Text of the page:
Until attending university, I was utterly ignorant of those people imprisoned, tortured and starved under British colonial rule. Some estimates put the number at 29 million, but thanks to the destruction of government records pertaining to colonial crimes, precision is near impossible. In 2016, a survey found that four in ten British people view the Empire as a good thing.

UK schoolchildren aren’t the only ones suffering from the ignorance of exceptionalism. In one survey conducted earlier this year, just 8% of American high-schoolers correctly cited slavery as a reason for the South seceding from the Union. In many places – including Charleston – the confederate flag still flies unchallenged.

Germany: 'intensive and thorough treatment' in schools

The German system is far from perfect, of course. It’s widely acknowledged that whilst the wall was up, the split nation struggled to come to terms with the horrors of their recent history. Regardless, Germany’s efforts to educate its population on the horrors of its past since then have been concerted, with the federal government’s educational-monitoring agency urging in 1991 – just after the fall of the wall – that the Nazis be subject to an “intensive and thorough treatment” in schools.

In 2008, Bavaria made it mandatory for schools to visit concentration camps in the wake of neo-Nazi violence, and in March of this year, Berlin state legislator Sawsan Chebli called for these visits to be obligatory across the country. Germany’s endeavours to face history head on have been so visible, in fact, that this attitude has practically become a mark of German national identity.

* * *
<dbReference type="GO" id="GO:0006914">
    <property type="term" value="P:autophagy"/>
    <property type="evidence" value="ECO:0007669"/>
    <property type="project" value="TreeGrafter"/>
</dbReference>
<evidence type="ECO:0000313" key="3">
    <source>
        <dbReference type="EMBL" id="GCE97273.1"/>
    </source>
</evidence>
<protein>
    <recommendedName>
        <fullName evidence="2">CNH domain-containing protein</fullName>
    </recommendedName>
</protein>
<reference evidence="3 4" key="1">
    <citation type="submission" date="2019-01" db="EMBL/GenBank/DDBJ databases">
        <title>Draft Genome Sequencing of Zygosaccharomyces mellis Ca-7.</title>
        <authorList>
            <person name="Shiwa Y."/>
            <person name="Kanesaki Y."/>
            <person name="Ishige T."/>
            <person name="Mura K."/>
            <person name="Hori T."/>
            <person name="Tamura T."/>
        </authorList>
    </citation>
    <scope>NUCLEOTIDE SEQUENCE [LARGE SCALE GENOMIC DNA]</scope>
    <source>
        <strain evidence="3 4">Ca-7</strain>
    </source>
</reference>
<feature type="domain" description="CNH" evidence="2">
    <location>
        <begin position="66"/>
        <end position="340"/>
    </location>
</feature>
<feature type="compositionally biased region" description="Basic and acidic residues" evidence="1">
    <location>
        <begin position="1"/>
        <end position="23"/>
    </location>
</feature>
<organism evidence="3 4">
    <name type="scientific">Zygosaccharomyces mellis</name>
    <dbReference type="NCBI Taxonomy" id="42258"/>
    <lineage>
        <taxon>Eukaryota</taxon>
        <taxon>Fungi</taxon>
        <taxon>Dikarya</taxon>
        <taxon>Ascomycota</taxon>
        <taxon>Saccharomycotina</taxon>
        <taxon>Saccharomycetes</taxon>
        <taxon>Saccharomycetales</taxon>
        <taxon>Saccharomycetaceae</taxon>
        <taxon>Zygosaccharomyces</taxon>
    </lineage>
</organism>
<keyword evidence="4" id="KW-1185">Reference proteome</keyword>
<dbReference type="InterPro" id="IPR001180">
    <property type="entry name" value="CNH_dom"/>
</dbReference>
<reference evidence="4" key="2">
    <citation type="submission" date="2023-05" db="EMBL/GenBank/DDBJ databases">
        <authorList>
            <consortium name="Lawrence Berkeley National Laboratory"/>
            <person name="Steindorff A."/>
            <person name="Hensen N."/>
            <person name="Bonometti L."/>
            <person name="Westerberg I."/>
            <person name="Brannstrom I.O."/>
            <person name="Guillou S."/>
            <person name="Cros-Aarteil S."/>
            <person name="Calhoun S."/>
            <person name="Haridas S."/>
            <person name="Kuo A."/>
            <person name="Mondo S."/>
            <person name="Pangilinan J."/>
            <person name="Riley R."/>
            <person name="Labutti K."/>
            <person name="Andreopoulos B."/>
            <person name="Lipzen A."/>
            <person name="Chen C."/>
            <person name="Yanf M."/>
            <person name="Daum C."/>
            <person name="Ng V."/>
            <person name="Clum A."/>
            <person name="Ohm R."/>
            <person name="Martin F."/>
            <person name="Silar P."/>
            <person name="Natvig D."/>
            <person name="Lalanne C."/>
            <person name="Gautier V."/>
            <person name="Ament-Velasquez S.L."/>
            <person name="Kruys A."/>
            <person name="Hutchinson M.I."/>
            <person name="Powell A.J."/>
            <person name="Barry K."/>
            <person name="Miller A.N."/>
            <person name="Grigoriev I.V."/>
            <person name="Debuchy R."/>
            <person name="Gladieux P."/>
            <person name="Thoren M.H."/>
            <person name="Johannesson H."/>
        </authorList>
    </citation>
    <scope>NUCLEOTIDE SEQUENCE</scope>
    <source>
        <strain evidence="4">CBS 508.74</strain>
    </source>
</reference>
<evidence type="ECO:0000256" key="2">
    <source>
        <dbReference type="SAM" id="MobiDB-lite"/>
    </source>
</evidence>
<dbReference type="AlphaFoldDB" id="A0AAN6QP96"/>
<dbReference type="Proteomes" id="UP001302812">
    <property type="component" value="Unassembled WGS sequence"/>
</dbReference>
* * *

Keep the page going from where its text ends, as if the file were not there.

This isn’t to say that the average British or American schoolchild is totally ignorant of their country’s own history. But when held up in comparison to the German approach to history, it becomes clear that what’s desperately missing is context. The German “Zeitzeuge” is not a relic of the past but a living part of the present world that must be acknowledged. The enduring presence of confederate monuments, imperial statues and the recent election of Churchill as the face of the 5 pound note speaks volumes about the UK and USA’s failure, or perhaps unwillingness, to acknowledge this. Whilst Germany has issued official apologies and paid billions to Jewish survivors since the war’s end, the UK and USA choose to stick their heads in the sand and pretend the past never occurred.

But these histories explain facts like the segregation that still occurs in neighbourhoods across America, and the presence of immigrant communities – invited post-war from commonwealth nations – in Britain. Without this context, populism and racism quickly takes hold. It can be argued that this was shown by the 2016 Brexit vote, where the Leave campaign played heavily on xenophobia and the vague idea of the Empire’s “glory days” to a population who never lived through them. The year afterwards, Germany resisted the wave of populism many were sure would seize Europe when Angela Merkel’s social-democratic party gained another – albeit weakened – election win.

All being said, recent outbursts of neo-Nazi activity across Germany have demonstrated the danger of complacency when it comes to learning from the past. In 2018, we are approaching an age where the living Zeitzeugen - those who remember the horrors of Nazi Germany – are dying out. As Merkel herself once said, “when the generation that survived the war is no longer with us, only then will we discover if we have learned from history”. Here’s hoping for the posterity of Germany’s good example.